The sensor could monitor and wirelessly transmit data regarding load, strain, motion, temperature, and pressure
In order to determine how a patient is recovering from orthopedic surgery, doctors must presently rely on technologies such as X-rays or MRIs. Before too long, however, they may instead simply be able to read the output from tiny sensors, implanted in the patient’s body. A team of scientists from New York’s Rensselaer Polytechnic Institute have already created a prototype of just such a device, that measures a mere four millimeters across and is 500 microns thick.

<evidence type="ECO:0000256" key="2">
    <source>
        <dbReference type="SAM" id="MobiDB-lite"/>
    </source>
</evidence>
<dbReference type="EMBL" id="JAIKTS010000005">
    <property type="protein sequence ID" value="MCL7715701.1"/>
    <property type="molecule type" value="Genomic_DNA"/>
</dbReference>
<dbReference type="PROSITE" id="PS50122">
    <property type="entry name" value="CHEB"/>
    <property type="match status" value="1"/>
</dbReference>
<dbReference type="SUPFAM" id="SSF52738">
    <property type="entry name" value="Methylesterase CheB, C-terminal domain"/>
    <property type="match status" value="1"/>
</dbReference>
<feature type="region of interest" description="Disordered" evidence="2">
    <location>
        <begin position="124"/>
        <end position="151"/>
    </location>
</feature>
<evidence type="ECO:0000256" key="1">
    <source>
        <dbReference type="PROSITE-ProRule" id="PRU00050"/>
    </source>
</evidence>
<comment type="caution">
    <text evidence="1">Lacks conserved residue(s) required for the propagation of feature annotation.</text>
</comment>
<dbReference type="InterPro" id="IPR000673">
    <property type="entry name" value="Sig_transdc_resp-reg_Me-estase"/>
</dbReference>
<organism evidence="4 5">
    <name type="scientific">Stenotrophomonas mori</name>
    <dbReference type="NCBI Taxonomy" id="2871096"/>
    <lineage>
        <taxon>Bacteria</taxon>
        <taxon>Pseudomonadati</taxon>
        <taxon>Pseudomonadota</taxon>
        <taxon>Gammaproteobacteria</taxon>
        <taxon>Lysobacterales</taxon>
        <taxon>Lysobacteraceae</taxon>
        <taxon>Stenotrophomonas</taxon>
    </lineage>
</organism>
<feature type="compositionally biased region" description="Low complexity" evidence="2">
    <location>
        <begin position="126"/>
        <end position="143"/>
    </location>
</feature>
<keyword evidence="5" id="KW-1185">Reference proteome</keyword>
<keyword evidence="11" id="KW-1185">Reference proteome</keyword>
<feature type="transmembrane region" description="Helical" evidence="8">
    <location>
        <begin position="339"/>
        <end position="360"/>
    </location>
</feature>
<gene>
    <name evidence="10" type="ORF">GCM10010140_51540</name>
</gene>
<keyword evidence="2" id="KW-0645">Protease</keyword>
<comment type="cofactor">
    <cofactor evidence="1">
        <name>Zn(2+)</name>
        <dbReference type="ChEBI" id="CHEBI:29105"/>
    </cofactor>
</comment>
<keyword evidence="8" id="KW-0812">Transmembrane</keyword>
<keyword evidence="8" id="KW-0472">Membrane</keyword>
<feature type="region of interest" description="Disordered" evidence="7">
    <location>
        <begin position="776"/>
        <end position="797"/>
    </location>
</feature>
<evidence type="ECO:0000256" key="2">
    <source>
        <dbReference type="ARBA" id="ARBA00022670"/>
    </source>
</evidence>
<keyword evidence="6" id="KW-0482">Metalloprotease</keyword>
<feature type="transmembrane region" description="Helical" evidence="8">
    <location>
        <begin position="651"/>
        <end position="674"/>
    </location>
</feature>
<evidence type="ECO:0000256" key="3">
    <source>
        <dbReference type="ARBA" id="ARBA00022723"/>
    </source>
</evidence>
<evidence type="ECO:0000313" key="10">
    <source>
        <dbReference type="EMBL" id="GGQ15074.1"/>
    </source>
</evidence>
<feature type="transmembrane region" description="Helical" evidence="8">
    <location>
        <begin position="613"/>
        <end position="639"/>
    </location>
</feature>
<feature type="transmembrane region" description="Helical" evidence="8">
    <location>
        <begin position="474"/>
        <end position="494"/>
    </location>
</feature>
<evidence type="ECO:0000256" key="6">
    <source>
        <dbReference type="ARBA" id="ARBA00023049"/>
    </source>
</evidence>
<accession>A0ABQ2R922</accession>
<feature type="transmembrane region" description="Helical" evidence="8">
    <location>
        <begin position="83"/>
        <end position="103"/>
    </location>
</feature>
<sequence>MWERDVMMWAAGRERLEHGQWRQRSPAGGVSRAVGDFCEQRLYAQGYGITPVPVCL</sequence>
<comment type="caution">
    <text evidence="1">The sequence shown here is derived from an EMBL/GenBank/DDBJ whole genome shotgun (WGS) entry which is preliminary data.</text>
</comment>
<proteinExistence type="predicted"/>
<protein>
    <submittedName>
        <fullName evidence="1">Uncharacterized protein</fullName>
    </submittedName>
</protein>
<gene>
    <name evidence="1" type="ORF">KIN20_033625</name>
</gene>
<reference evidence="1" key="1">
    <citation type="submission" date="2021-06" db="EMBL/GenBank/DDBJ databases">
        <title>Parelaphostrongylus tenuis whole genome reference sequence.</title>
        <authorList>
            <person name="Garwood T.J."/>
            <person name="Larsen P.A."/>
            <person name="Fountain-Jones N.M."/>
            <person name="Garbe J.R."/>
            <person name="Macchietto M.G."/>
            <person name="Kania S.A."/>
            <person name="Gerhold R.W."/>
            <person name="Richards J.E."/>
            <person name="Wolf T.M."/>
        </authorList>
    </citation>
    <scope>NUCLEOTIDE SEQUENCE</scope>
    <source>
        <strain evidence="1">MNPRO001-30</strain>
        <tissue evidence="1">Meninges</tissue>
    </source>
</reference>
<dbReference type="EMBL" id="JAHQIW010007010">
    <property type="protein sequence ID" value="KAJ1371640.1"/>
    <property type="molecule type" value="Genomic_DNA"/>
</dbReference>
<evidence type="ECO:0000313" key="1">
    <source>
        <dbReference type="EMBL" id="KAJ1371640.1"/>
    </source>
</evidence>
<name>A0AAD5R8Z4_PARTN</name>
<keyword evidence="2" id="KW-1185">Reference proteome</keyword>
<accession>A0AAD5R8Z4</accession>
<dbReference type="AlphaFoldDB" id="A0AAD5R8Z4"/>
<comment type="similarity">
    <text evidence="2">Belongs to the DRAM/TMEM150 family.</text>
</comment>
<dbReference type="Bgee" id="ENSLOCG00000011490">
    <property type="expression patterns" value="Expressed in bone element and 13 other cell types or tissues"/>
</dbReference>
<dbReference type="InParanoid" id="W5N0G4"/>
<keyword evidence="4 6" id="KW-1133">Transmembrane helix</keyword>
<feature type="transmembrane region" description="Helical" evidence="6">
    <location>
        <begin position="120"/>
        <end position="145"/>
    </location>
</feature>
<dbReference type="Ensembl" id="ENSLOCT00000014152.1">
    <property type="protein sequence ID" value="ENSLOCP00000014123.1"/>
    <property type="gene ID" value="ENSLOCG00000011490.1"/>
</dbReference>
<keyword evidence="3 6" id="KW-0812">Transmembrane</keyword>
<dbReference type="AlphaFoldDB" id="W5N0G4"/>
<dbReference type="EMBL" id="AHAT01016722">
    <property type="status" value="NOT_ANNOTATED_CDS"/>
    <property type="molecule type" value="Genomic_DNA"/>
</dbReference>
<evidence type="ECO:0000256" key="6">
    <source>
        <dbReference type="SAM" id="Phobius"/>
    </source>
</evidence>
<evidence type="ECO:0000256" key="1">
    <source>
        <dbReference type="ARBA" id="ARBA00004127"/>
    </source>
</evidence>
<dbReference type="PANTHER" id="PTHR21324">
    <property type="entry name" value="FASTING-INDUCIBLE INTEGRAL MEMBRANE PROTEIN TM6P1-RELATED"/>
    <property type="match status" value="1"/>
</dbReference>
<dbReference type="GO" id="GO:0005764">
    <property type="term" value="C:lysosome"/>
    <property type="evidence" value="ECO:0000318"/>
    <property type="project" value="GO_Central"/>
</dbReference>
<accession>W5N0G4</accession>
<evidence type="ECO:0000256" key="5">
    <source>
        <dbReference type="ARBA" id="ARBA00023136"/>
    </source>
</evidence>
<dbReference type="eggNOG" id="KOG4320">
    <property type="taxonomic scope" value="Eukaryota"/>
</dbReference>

The sensor requires no wires, batteries, or telemetry within the body. The idea is that it would be attached to a conventional orthopedic implant, which would then be installed as it normally would be, within the body. After that point, the sensor could monitor and wirelessly transmit data regarding load, strain, motion, temperature, and pressure, from the site of the implant.
This data could allow doctors to determine when it was safe for the patient to return to work, and could also alert them to problems with the implant.
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